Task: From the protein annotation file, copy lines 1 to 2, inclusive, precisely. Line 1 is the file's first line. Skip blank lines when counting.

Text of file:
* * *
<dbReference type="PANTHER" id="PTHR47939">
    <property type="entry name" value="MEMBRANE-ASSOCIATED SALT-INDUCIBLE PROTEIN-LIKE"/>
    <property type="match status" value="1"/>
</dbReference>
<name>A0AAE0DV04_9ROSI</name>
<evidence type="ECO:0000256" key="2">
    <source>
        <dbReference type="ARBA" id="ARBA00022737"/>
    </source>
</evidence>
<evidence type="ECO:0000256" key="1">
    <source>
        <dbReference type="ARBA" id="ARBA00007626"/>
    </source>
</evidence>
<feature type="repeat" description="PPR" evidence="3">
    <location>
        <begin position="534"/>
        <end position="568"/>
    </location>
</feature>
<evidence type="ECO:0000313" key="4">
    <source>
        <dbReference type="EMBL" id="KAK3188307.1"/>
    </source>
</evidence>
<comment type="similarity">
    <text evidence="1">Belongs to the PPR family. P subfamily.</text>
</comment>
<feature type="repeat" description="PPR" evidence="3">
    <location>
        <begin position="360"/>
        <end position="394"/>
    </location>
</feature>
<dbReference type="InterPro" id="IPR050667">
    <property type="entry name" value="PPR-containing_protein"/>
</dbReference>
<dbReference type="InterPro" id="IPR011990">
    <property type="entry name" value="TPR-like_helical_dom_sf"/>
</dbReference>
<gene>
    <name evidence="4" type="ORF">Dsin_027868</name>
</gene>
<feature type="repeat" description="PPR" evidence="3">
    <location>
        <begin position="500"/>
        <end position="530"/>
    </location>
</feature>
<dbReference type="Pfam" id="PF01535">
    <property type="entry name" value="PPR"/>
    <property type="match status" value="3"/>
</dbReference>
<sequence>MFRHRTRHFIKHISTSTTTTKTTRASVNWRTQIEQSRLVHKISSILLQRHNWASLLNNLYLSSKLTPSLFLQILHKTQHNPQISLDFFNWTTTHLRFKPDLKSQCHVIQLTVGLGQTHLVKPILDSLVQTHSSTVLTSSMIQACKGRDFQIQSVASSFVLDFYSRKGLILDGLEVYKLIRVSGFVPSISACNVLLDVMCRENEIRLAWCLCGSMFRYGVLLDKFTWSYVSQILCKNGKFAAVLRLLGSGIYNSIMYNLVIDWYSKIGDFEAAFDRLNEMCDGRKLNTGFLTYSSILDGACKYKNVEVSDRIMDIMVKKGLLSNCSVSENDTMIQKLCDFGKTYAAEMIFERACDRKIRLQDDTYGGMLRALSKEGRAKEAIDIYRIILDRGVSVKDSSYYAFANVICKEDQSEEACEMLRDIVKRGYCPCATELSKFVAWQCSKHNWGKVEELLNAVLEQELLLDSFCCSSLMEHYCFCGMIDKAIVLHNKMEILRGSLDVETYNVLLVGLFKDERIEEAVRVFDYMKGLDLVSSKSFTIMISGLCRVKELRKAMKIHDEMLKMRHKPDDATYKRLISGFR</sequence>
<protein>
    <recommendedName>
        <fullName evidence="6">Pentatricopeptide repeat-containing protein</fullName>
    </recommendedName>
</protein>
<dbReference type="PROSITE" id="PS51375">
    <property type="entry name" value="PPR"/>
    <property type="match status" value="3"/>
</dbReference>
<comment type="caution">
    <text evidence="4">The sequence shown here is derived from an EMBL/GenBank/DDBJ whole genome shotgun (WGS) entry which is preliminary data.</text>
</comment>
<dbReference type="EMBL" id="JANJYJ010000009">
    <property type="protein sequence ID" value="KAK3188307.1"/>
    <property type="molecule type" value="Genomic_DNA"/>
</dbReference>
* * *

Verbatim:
<dbReference type="PANTHER" id="PTHR47939">
    <property type="entry name" value="MEMBRANE-ASSOCIATED SALT-INDUCIBLE PROTEIN-LIKE"/>